The Lilac Bloomsday Association presents the 41st running of the Lilac Bloomsday Run.

  • Sunday, May 6, 2018
  • 12 Kilometers (7.46 miles)
  • Spokane, Washington

Your Heart Rate

How To Take Your Pulse

Why learn about your pulse? Your heart rate (or pulse) is the key to training properly. You must learn how to take your pulse so you can adjust your exercise intensity to stay within your THR range.

Target Heart Rate

Your THR refers to a heart beat rate of 60-85% of your heart rate reserve. Memorize your minimal and maximal THR range! Ideally you should work toward the middle of the THR range depending on your fitness level. Refer to page 2 on intensity.

To obtain aerobic benefits, it is important that you exercise to keep your heart rate in this range. If you exceed your THR during exercise, you are no longer obtaining aerobic benefits! This is important to understand. "More is not better" in this instance.

Where To Find Your Pulse

There are two pulse points you may use to count your heart beats. Use whichever is easier for you to find:

  • Radial Pulse: This is on the thumb side of your wrist in the little groove beside the wrist tendons.
  • Carotid Pulse: This is the pulse on the side of your neck. Slide your fingers from your "Adam's apple" area toward the left side of your throat where there is a little groove. The carotid pulse is often the easiest to find after you have been exercising and your heart is beating stronger and faster.

How To Feel And Count Your Pulse

Rest your index and middle finger gently over the pulse point. Feel for the pulse beats. If you cannot find your pulse, adjust your position slightly and try again.

When you have found your pulse, start counting the first beat with "zero" and continue counting the number of beats over a six-second period. Add a zero to that number (i.e., multiply it by 10), and that will be your pulse rate. For example, if over six seconds you count 12 beats, that means your heart rate was 120 beats per minute. When you get better at counting, you will learn to recognize when you are between beats. For example, between 12 and 13 beats would mean a pulse rate of 125 beats per minute.

When To Take Your Pulse

  • Resting Pulse: Take your pulse for a full minute while you are sitting or lying down. It is best to do this before you get out of bed in the morning when you are truly resting.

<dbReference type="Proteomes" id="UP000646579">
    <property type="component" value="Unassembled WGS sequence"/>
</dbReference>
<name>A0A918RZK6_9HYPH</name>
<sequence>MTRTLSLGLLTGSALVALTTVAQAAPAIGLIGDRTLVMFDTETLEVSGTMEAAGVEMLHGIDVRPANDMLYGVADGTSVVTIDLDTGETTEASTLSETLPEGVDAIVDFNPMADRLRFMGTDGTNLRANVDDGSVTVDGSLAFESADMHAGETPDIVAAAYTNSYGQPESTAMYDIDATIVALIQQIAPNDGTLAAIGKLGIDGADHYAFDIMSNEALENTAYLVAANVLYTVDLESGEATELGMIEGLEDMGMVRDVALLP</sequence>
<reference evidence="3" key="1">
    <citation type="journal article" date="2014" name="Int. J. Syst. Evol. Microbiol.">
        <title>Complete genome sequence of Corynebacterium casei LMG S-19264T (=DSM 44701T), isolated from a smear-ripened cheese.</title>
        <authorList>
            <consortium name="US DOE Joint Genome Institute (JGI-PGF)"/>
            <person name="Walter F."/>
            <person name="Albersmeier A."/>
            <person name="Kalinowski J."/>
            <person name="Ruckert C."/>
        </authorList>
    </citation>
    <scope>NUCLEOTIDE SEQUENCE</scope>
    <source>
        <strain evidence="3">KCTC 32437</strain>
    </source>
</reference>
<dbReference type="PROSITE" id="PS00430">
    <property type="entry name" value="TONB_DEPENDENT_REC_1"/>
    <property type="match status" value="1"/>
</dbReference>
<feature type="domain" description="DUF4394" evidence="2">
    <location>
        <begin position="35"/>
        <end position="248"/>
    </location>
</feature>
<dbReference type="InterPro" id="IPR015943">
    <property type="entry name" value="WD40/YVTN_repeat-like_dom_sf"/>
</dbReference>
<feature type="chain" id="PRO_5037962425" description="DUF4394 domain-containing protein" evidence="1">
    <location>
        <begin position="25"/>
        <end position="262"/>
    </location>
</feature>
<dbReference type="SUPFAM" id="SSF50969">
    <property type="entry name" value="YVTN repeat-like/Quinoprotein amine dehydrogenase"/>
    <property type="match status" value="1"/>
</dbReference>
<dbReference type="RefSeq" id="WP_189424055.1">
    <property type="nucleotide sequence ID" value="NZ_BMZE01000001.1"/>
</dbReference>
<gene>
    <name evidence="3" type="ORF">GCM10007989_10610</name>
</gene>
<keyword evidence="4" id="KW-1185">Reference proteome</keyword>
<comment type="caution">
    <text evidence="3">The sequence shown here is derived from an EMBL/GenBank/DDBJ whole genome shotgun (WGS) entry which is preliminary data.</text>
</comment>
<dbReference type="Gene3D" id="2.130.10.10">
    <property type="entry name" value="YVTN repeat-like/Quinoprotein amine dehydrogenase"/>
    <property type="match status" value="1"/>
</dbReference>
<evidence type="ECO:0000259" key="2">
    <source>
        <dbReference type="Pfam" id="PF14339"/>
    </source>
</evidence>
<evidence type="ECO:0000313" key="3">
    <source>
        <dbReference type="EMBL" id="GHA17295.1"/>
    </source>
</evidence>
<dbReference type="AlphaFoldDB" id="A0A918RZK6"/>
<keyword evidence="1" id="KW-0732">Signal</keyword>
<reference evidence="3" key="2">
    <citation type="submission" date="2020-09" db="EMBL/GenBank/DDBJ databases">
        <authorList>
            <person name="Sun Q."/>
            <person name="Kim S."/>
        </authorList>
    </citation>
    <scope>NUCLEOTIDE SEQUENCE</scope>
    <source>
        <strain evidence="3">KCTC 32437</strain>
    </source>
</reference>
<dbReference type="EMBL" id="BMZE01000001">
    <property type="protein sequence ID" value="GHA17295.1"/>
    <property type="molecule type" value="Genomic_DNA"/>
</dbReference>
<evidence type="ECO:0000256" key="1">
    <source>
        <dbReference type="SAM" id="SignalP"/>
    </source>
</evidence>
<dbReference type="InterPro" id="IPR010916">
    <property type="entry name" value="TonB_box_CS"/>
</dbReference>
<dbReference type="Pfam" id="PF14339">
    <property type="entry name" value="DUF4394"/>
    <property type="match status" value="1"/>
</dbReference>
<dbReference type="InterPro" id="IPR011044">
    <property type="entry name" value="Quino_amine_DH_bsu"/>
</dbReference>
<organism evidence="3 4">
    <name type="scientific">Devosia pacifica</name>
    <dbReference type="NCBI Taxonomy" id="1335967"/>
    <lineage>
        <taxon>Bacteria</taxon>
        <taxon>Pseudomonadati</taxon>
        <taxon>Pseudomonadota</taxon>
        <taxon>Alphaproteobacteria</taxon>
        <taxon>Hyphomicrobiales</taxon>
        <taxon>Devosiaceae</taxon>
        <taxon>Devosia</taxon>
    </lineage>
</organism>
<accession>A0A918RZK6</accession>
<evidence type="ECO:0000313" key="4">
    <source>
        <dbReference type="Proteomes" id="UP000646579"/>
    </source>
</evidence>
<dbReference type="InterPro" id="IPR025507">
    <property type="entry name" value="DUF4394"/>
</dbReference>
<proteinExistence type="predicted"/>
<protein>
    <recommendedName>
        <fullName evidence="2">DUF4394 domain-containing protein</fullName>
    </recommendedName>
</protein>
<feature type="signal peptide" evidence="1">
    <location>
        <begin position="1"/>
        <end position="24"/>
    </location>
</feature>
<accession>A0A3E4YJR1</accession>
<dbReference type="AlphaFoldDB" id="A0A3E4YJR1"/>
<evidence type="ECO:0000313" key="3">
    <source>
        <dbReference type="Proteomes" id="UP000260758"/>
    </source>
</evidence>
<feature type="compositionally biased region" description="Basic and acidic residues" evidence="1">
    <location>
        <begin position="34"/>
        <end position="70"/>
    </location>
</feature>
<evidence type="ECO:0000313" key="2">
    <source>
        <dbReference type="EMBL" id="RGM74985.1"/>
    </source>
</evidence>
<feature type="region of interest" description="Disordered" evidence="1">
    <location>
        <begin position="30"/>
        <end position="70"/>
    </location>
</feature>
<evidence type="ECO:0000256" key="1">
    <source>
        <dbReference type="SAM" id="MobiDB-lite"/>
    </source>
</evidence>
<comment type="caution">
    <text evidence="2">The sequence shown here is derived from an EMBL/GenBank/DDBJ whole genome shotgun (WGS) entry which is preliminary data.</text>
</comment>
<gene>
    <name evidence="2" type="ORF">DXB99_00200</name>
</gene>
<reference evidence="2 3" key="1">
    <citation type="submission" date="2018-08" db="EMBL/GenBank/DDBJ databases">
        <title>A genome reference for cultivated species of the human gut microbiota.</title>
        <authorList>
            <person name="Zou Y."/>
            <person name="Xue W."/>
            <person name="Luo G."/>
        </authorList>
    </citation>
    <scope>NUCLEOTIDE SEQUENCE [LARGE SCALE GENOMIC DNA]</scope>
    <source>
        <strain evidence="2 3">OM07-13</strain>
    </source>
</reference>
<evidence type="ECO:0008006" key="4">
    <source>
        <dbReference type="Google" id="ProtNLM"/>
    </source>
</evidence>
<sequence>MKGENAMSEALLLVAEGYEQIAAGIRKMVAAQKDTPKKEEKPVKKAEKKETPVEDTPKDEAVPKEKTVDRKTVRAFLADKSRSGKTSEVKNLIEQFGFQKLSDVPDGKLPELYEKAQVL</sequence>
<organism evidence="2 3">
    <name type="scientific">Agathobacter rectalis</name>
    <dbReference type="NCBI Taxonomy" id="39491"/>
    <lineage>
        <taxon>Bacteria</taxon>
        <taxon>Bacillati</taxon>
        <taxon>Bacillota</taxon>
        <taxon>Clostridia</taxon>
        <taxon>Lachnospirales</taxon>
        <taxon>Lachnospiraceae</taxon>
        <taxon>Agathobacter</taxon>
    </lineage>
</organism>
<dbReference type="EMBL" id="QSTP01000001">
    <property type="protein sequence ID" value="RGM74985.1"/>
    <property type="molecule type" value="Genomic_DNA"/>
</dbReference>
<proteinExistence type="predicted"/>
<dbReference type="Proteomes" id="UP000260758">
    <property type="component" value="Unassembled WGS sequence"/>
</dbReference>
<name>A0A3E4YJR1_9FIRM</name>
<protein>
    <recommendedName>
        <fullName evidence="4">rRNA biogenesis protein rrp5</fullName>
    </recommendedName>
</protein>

• Exercise Pulse: Take your pulse approximately three to four minutes after beginning your exercise program. If your pulse is above your THR, slow down. If it is lower than your THR, pick up your pace a little bit. Until you get the feel of the proper pace, take your pulse frequently during exercise (every five minutes).
  • Recovery: Check your pulse five minutes after exercise and again five minutes after cool- down. In five minutes, your pulse should be close to 100. In 10 minutes, it should be close to your resting pulse. If the numbers are higher, you may have pushed yourself too hard. As you become more fit, your recovery will be faster.

How to Calculate Your THR

To calculate your THR range, use the percentage guidelines on the Developing a Training Program page for your individual fitness level. Calculate an upper and lower percentage to find your range.

Target Heart Rate Ranges

THR (60-90%)

 

THR (60-90%)

Age At least Not more   Age At least Not more
20 120 180   46 104 157
21 119 179   47 104 156
22 119 178   48 103 155
23 118 177   49 103 154
24 118 176   50 102 153
25 117 175   51 101 152
26 116 175   52 101 151
27 116 174   53 100 150
28 115 174   54 100 149
29 115 172   55 99 149
30 114 171   56 98 148
31 113 170   57 98 147
32 113 169   58 97 146
33 112 168   59 97 145
34 112 167   60 96 144
35 111 166   61 95 143
36 110 166   62 95 142
37 110 165   63 94 141
38 109 164   64 94 140
39 109 163   65 93 139
40 108 162   66 92 139
41 107 161   67 92 138
42 107 160   68 91 137
43 106 159   69 91 136
44 105 158   70 90 135
45 105 157        

 

 

 

 

 

 

 

 

 

 

 

 

 

 

 

 

 

 

 

 

 

 

 

 

 

 

 

 

This information courtesy of health professionals at
Providence Holy Family Hospital & Providence Sacred Heart Medical Center